“I think the most proud moment for me was when everything clicked for everybody and once we saw how good we could be as a team when we buy into what Cheryl and her staff was teaching us,” Sylvia Fowles said. “Looking at the growth from the start of the season until now. … Those things made me very proud.”
Looking Ahead to 2022
Coming out of the 2020 campaign in the bubble, Minnesota was thrilled with a season that resulted in obtaining the No. 4 seed and eventually a spot in the semifinal round against the Seattle Storm, but it knew it needed to focus on adding to the team before this season began. That resulted in Reeve and the Lynx going out and being aggressive in free agency to build what they believed was a title contender this summer.
Now with that roster intact also key additions like Layshia Clarendon during the season, Minnesota’s roster is just about complete and they have had a year to build chemistry. As they look ahead to next summer, the Lynx hope that familiarity established this season will allow them the ability to hit the ground running when the regular season tips off.
“Chemistry is such a huge part, so if we already have a year under our belt with most of the team here and a lot of them coming back, it will be great because we knew what each other likes and we know how to play with each other,” Napheesa Collier said. “I think we have a great team. If we can continue to stay together, I think magical things can happen.”
There are a few areas the Lynx want to try and shore up this offseason, mainly the guard and post depth on the roster, but Reeve noted the team wouldn’t likely be as aggressive as they were last offseason. And Minnesota also doesn’t really have any cap space available to be as aggressive as it was a year ago.
“I would say we are in a little bit of a different place in 2021,” Reeve said. “We do need some help. In the areas we need help, we’ll try to be aggressive, but it’s a different tone than (last offseason). … We don’t feel the need to jump. Last year, I felt the need to jump on some opportunity.”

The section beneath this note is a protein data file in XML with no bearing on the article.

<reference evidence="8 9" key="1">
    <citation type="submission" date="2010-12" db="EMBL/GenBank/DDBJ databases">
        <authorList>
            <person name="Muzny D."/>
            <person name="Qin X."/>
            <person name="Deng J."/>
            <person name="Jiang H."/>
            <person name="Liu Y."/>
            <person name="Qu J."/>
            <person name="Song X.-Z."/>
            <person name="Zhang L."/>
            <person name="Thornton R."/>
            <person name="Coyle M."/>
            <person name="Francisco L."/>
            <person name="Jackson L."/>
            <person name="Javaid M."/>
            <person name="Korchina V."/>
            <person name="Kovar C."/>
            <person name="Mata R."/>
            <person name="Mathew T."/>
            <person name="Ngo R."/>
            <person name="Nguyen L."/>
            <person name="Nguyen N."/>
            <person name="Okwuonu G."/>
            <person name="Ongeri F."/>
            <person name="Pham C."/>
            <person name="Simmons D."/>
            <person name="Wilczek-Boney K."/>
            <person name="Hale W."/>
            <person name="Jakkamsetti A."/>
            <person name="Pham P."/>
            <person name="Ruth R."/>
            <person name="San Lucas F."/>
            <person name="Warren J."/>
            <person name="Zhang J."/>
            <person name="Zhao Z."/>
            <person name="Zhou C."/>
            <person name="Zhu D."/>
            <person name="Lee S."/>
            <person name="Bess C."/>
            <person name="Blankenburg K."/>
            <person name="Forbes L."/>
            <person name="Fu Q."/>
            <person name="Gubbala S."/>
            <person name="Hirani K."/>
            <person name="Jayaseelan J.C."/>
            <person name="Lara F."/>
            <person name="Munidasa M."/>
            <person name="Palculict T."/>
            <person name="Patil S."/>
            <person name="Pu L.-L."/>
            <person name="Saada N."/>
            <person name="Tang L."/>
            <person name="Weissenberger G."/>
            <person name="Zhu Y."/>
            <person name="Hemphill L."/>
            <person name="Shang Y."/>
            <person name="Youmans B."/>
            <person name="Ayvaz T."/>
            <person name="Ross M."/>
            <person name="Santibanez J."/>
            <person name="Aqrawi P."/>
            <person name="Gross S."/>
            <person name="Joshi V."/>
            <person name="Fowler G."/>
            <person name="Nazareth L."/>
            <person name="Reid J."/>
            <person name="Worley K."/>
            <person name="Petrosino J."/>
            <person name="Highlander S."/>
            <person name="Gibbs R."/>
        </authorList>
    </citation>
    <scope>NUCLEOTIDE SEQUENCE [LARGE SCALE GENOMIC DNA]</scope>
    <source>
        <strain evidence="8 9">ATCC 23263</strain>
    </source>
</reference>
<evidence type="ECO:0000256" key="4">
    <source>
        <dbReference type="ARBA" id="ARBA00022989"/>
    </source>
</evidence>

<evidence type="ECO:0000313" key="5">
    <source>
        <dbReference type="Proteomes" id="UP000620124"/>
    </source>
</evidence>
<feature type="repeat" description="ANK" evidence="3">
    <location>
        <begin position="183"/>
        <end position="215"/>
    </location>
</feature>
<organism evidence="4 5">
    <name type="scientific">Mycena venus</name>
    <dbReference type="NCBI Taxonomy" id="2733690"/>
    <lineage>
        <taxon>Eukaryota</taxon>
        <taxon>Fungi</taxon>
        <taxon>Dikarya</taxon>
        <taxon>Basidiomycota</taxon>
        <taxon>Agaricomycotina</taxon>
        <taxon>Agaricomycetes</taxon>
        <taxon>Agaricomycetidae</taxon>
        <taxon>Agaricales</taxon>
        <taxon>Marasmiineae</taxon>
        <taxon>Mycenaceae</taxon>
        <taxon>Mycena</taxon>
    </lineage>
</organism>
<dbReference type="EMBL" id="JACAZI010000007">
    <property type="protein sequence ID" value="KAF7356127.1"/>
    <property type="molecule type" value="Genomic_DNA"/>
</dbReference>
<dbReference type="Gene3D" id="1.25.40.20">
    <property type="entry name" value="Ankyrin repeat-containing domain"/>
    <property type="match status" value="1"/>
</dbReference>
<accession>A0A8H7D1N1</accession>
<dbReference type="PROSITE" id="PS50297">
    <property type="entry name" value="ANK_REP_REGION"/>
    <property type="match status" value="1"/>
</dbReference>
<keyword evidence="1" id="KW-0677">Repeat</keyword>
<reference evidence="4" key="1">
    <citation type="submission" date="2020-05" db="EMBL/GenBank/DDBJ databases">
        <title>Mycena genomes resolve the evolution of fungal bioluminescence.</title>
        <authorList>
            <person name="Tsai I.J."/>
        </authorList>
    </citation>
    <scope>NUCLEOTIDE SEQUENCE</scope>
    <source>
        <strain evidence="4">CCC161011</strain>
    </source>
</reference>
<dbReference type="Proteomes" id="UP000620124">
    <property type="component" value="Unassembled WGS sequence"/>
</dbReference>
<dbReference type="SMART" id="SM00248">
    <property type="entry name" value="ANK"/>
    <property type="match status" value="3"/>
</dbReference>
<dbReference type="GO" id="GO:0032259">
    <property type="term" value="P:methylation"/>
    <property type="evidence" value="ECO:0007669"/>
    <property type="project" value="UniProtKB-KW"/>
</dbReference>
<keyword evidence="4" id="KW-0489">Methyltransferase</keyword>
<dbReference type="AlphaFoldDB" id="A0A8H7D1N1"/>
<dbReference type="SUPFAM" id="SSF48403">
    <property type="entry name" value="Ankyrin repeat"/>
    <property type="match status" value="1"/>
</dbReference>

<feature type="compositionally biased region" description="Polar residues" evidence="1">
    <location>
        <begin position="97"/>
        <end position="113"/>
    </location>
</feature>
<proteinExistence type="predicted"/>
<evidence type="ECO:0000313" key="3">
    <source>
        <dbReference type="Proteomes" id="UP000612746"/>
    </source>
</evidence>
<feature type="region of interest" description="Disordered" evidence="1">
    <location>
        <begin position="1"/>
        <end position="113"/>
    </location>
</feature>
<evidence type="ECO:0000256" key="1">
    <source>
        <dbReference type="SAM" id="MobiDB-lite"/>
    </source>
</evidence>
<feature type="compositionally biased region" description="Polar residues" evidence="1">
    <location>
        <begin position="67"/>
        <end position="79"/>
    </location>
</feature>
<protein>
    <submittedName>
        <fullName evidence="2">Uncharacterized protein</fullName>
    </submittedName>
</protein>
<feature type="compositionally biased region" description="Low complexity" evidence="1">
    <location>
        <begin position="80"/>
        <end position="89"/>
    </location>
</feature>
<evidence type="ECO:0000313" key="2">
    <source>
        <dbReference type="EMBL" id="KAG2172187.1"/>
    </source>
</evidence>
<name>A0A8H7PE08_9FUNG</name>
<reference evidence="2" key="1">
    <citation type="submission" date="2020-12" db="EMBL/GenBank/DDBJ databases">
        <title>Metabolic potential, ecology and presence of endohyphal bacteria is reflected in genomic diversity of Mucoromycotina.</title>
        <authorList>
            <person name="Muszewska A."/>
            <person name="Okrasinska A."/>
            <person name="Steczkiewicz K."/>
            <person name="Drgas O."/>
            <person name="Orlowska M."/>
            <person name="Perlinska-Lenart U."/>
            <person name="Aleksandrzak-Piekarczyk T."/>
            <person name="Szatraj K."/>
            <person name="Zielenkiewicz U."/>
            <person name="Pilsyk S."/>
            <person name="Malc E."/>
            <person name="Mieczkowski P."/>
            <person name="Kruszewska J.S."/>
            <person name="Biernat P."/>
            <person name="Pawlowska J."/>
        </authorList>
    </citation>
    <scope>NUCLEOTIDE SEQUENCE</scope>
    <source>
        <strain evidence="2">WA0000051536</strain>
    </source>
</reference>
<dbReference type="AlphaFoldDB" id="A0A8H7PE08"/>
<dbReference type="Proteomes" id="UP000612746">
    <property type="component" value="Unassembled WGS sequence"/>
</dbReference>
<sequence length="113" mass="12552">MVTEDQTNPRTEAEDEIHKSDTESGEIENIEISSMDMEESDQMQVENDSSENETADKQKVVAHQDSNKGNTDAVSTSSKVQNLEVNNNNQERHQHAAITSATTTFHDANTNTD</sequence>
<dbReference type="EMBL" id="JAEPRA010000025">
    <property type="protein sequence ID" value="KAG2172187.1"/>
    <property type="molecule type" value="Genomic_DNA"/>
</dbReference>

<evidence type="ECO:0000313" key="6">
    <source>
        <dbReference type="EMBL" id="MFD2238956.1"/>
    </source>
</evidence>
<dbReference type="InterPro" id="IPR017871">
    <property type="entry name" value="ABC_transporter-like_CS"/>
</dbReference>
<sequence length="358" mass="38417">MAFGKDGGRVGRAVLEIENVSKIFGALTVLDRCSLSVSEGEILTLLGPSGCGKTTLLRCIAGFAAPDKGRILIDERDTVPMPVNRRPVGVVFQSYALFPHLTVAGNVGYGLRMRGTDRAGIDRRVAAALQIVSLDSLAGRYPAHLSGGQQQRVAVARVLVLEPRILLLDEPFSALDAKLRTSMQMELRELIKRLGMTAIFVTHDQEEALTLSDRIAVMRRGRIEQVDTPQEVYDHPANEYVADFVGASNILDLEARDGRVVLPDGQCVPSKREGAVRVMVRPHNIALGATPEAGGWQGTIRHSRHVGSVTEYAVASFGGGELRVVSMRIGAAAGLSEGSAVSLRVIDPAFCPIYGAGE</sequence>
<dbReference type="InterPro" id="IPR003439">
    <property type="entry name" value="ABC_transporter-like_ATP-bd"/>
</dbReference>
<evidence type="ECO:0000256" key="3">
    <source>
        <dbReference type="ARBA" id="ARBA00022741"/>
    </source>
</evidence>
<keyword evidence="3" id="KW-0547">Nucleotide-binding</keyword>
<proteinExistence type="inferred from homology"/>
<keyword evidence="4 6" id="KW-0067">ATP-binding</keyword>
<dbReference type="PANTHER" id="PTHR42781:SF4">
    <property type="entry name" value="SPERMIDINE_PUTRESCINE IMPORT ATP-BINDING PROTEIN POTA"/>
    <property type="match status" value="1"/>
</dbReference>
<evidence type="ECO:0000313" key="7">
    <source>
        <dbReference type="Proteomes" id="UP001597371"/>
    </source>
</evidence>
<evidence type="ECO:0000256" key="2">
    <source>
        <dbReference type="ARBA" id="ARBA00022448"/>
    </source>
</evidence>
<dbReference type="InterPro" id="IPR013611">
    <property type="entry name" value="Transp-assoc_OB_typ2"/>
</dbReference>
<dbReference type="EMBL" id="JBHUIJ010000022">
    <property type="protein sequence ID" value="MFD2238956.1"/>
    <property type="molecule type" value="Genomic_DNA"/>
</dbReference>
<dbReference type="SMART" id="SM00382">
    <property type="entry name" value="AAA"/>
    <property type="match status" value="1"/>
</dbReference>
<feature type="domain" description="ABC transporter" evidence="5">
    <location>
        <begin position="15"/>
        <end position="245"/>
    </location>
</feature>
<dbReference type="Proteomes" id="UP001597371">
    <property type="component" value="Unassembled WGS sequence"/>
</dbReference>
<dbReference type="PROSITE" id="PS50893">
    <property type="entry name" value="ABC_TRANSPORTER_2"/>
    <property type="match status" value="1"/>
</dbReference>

Minnesota will have a few players hit the open market as free agents, those players being Clarendon, Fowles, Rachel Banham, and Bridget Carleton. Reeve said they are committed to trying to bring back those players, with Fowles — if she chooses not to retire — and Clarendon as the two more likely players to return, and Banham and Carleton having an opportunity to follow.
“I definitely see myself back with the Lynx. … I love it here in Minnesota and it’s a really amazing fit,” Clarendon said. “It’s definitely somewhere I see myself long-term.”
Regardless of how the complete roster shapes up and who fills out the 12-player roster on the back end and with depth, the Lynx will return a bulk of the team we saw this season. And they are excited for the potential possibilities for the team starting in 2022, with title aspirations once again being front-of-mind in Minnesota.
“I think we’re capable of another championship,” Aerial Powers said. “When we do get our full team, we finished third. … Think if we were healthy a few more games, we’re maybe in the one- or two-spot. I’m looking forward to next year and all of us playing together.”